Darknet transactions are so intrinsic to the Bitcoin ecosystem that to think of Bitcoin without such transactions would be to violate the core features of what makes the cryptocurrency truly decentralized. Even though it has been many years since the infamous Silk Road, Bitcoin’s first prominent e-commerce use-case, darknet transactions using the cryptocurrency have only been growing.
According to a report by Bitfury’s Crystal Blockchain, the amount in Bitcoins both sent to and received from darknet entities has increased in 2020. For instance, in Q1 2017, Bitcoin sent to darknet entities was $85 million and in Q1 2020, it stood at $411 million, a 380 percent jump. For Bitcoin received from darknet entities, there was a similar 340 percent increase within the same time period.
However, the middlemen-entities used in this transaction have changed significantly. The darknet transactions, going both ways, for this calendar year saw a large drop in the use of exchanges without verification requirements from 76 percent in 2017 to 46 percent in 2020. On the other hand, exchanges with verification requirements, only for Bitcoin received from darknet entities [not sent], saw an increase from 14 percent in 2017 to 29 percent in 2017.
The reason for this opposite movement, the report concluded, was due to “more new exchanges implementing verification procedures due to requirements from the FATF.”
While on the face of it there is a move from exchanges without verification requirements to market participants with verification requirements, it seems that most of the former exchanges have customers that operate within the darknet, despite the shift to the latter exchanges.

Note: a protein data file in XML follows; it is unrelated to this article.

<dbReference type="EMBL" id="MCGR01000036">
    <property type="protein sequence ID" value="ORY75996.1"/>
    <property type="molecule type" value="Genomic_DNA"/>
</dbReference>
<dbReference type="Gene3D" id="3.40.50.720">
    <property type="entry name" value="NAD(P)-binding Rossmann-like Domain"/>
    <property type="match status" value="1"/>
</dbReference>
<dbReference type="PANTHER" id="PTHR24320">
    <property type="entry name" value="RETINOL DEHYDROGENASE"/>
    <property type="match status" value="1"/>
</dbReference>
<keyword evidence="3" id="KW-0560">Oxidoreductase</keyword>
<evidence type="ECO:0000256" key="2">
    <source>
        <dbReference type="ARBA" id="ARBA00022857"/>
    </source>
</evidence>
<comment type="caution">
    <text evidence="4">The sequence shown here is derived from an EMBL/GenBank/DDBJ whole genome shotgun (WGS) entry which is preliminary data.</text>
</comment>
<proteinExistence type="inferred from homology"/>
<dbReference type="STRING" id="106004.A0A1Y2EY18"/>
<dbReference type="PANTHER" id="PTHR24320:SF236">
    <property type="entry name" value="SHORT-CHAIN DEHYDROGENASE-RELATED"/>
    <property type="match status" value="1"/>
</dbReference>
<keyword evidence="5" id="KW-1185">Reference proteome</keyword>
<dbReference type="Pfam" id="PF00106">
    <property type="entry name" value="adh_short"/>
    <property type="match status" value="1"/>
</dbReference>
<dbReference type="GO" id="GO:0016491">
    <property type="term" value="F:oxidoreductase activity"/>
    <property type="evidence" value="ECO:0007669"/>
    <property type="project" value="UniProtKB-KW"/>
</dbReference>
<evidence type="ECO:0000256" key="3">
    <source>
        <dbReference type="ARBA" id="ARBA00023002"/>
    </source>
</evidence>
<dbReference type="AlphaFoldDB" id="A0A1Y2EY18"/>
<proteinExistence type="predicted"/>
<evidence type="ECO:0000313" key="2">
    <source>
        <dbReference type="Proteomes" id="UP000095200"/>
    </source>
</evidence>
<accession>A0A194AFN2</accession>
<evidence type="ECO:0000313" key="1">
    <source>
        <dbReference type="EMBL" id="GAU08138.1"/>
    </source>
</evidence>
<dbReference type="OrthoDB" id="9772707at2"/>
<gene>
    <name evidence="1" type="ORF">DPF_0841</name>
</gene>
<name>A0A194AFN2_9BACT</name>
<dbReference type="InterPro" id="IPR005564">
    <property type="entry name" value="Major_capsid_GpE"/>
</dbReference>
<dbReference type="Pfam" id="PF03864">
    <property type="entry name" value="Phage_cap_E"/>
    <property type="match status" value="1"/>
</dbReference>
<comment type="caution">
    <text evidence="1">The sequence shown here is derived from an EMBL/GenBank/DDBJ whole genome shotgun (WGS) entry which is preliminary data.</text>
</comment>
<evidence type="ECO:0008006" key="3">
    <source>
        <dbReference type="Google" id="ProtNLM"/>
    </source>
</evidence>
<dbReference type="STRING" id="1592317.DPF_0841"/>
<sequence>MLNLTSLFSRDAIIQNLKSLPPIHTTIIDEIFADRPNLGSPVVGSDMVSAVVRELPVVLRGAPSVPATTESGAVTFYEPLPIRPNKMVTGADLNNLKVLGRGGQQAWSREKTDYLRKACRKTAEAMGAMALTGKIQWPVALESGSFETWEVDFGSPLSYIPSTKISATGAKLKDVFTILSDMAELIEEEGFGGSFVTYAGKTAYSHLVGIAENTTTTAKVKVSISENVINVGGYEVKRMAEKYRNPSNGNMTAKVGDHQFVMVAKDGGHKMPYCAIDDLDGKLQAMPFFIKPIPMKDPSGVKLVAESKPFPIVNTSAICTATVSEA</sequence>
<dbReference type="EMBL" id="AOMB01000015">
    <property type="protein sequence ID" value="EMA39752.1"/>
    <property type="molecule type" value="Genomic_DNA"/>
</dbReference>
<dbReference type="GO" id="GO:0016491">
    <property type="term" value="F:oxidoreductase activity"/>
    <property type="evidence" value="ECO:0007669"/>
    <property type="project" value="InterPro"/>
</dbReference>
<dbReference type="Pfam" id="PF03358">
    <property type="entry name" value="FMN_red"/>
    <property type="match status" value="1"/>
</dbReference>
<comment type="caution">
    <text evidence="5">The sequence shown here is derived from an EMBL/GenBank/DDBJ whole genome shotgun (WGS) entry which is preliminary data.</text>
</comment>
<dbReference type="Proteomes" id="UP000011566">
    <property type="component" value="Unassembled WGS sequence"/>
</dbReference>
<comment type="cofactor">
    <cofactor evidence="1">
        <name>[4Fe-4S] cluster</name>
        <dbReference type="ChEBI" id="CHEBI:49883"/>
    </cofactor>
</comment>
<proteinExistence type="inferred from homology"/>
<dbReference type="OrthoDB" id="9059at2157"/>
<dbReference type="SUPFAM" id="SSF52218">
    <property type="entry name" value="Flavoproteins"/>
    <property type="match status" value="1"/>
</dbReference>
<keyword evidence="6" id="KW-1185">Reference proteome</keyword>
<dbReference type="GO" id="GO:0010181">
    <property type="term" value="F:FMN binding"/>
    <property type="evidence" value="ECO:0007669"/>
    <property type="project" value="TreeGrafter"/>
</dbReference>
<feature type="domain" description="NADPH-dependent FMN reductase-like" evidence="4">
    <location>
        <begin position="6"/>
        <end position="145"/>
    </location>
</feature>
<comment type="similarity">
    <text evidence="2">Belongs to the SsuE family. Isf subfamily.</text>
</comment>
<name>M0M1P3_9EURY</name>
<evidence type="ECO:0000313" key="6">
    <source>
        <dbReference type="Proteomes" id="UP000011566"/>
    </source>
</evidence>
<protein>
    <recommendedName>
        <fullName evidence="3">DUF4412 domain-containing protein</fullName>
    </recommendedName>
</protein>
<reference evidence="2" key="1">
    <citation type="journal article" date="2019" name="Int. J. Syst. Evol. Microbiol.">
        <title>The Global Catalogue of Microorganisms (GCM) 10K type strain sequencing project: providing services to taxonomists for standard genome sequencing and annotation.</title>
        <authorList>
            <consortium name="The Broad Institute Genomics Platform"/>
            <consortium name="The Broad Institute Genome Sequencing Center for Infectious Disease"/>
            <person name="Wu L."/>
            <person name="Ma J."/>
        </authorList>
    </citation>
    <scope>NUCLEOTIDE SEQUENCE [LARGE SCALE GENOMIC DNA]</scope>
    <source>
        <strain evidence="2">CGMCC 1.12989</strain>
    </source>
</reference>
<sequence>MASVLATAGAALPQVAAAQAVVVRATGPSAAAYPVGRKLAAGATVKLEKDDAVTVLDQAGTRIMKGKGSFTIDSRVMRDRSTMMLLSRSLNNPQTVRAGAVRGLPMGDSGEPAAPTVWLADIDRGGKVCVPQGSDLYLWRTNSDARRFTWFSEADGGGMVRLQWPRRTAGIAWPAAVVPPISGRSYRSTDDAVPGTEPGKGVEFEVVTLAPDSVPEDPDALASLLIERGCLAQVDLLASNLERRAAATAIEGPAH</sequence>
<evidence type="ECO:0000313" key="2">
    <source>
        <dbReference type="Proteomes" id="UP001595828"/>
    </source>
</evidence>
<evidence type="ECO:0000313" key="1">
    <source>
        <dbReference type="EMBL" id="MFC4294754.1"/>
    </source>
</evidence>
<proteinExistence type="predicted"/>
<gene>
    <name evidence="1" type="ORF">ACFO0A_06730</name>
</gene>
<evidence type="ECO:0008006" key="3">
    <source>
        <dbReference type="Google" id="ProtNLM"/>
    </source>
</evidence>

Speaking to AMBCrypto, John Jefferies, the chief financial analyst at CipherTrace stated that many exchanges with poor compliance records “tended to receive more illicit and risky funds.” Here, Jefferies wasn’t just talking about a handful of exchanges, but over a third of all exchanges.
A recent report by CryptoCompare, using data from Cipher Trace, stated that 38 percent of exchanges have interacted with “high-risk entities” for over a fourth of all their transactions. The metrics used to determine compliance and transaction risk and to determine the “degree to which exchanges interact with higher-risk entities” are – KYC/AML procedures, on-chain transaction monitoring, KYC risk-score, interaction risk-score and trade surveillance.
The CryptoCompare report ranks exchanges on a ratings-like alphabetic system from A to E. Exchanges ranked ‘D’ saw the highest proportion of high-risk interaction at over 40 percent of all exchanges. Some of the ‘D’ ranked exchanges are DECOIN, BTC-Exchange, Coinhub, RightBTC and CoinTiger.
Darknet markets are not just in the corners of the deepweb, but are financially functioned by such high-risk, scarcely compliant exchanges which are mainly used for such transactions.